De Weldon and Marine War Memorial, circa 1954
(Image by Archives Branch, USMC History Division) Details DMCA
Quite aside from their intended symbolism, statues and memorials can have a secret unobserved or little known to passersby. In Florence, Italy, the famous statue of David is cross-eyed. Rodin's "The Thinker" has his elbow on the opposite knee. Buried in the recess of the Washington Monument's cornerstone are dozens of items including a bible, several atlases, some reference books, guides to Washington DC and the Capitol, census records from 1790 to 1848, poetry, a copy of the Constitution and the Declaration of Independence.
In Arlington, Virginia, the Iwo Jima memorial honors six U.S. Marines (and thereby the entire Corps) who raised the flag on Mount Suribachi after a hard-fought battle to capture the island in World War II. The story goes, and the writer has it on the authority of a very senior USMC officer when they were both assigned to the Navy Department, that the statue has an extra limb. Seems the sculptor, Felix de Weldon, thought there was too much empty space in the finished composition and added a leg.
Of the 58,318 (2019 count) names engraved on the Vietnam Memorial, thirty-four are still alive and can visit the wall and see for themselves. Eugene J. Toni lost part of both legs when he tripped a land mine on a reconnaissance patrol in the mountain jungles west of Hue. He was mistakenly listed as dead when a wrong number was typed into a computer.
All thirty-four computerized Defense Department records at the National Archives have been acknowledged and corrected, but the names - engraved in chronological order when they died - cannot easily be erased from the highly polished black granite. The only way is if a panel cracked and had to be replaced from the store of extra blank granite purchased at the Memorial's inception. The living names are not included in the published, hard copy edition or on-line version.
Twenty years after returning from Vietnam, Toni told an Associated Press journalist: "I woke up one day and decided I didn't want to be a double amputee any more. I felt like a prisoner who wasn't getting any time off for good behavior."
He sought treatment for post-traumatic stress syndrome and "part of the treatment was that I went down to the wall," where he scanned through the alphabetized directory. Turning to the "Ts" to find an uncle he had never met, he found his own name.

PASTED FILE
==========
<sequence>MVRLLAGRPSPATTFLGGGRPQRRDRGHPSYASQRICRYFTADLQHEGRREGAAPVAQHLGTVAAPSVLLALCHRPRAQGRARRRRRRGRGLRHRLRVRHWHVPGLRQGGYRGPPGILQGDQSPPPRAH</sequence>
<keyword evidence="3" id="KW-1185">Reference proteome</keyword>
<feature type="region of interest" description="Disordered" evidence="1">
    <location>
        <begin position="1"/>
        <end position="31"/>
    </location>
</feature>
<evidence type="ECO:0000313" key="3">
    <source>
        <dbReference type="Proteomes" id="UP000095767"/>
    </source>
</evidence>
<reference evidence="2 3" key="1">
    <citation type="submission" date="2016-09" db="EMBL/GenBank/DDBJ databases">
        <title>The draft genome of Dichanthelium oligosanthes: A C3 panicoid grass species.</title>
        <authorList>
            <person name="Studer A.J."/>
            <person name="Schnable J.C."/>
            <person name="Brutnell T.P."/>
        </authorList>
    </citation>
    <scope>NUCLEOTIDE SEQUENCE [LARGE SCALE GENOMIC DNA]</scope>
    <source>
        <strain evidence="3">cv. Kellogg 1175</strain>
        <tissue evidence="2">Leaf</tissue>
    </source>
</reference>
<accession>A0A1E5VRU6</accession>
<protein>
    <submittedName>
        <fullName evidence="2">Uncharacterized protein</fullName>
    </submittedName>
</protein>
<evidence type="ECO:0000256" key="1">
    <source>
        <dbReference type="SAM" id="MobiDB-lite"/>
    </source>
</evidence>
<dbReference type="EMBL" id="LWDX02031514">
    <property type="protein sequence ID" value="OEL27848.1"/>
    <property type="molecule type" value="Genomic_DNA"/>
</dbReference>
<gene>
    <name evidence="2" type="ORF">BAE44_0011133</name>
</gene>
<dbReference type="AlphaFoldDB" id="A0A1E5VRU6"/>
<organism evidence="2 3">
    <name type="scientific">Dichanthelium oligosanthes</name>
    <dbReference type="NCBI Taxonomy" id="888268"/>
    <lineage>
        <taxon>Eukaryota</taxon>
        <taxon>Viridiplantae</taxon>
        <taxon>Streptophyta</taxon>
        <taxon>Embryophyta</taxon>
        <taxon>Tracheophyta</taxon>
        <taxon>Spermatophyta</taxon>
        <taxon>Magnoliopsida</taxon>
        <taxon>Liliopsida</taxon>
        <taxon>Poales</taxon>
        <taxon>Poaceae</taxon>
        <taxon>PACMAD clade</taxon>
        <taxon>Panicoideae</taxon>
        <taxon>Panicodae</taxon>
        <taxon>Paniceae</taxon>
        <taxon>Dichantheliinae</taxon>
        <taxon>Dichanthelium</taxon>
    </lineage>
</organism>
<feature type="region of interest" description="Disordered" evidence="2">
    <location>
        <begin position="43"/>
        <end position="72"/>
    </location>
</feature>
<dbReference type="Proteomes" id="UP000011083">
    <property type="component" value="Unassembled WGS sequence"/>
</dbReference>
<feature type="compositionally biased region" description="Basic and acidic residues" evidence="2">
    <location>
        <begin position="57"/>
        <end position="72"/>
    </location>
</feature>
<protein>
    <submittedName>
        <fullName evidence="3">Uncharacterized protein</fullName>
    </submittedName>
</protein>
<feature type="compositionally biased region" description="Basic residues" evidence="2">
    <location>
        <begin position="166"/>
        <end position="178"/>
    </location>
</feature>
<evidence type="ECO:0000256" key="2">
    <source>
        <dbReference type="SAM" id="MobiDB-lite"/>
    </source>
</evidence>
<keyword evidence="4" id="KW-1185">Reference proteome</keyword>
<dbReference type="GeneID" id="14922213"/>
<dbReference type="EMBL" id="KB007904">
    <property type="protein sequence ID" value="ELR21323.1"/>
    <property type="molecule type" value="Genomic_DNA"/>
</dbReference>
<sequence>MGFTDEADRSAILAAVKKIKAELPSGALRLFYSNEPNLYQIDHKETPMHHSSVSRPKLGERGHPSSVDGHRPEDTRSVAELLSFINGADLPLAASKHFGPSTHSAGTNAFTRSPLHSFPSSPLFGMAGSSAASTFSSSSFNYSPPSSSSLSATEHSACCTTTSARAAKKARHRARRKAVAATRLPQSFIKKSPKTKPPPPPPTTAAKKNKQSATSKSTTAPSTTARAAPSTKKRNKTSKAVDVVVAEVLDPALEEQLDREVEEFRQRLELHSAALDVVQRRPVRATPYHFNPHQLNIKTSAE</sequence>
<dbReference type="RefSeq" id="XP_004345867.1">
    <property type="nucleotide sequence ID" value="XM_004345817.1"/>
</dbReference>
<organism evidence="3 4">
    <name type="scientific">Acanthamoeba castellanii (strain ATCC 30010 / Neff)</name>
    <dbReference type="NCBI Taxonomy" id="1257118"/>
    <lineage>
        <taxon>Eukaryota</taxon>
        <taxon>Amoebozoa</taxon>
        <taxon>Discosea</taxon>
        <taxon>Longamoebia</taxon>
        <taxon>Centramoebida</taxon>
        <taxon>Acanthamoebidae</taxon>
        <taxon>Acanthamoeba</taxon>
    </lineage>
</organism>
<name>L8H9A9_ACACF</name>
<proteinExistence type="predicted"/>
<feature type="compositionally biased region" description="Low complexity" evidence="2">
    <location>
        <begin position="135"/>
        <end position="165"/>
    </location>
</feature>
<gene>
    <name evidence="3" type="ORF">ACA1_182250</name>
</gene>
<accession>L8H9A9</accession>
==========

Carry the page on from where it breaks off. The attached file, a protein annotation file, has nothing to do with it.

In Cambridge, Minnesota, Andrew J. Hilden found himself on one of the touring wall replicas. Willard D. Craig, former Private First Class, was called by an aunt when his niece found his name. Darrall E. Lausch heard when a relative reported that he was on a list published by The Detroit News of those from Michigan who were killed in Vietnam. It is probable that some of the 34 have no idea at all that they are among the fallen on that somber, lustrous black granite.
One of the names evokes an especially sharp poignancy. Army Staff Sergeant Daniel P. Ouellette boarded his helicopter in Long Bihn, just north of Saigon, on the first day of his second tour in Vietnam, Friday, May 17, 1970. His aircraft was tasked to fly a courier carrying top secret documents, and on the way pick up and deliver passengers. For the final mission of the day the helicopter left the helipad shortly after 6PM. Just a few minutes later while flying at an altitude of 70 feet, the aircraft struck two steel cables. The impact cut the radio compartment cover in half. The cables then slid over the roof and cut the antenna, air vents and aircraft controls. The rotor blades shattered pulling the aircraft downward into the Dong Nai river vertically, nose first, and disappeared from sight .
Three bodies broke free of the wreckage on the river bed and floated to the surface.
One was Staff Sergeant Ouellette who was rescued by the Vietnamese, still alive. Fifteen minutes after the accident a US harbor tug boat arrived at the scene and picked up Ouellette. Ten crew and passengers were killed, their bodies (all in an advanced state of decomposition) were recovered by SP/5 Robert Bogison in his flotilla of armed PBRs*.
Following recovery from severe injuries Ouellette, the lone survivor, had no memory of what had happened to him. By some extraordinary bureaucratic gaff, he is one of the 34 individuals on the Memorial, still alive. For decades he lived traumatized and homeless on the streets of Boston unable to cope with life. Persuaded to seek help, his VA counselor suggested a visit to the wall, a common therapeutic procedure for Vietnam War-related trauma victims. But when Ouellette saw his name up there along with the others aboard with him and the date of their death, he broke down completely.
Attempts by media and others to find him have failed.
*Patrol Boat River
Special thanks to Robert Bogison for allowing use of his pre- publication memoir, Up-Close & Personal: In-Country, Chieu-Hoi, Vietnam, 1969-1970 (2019)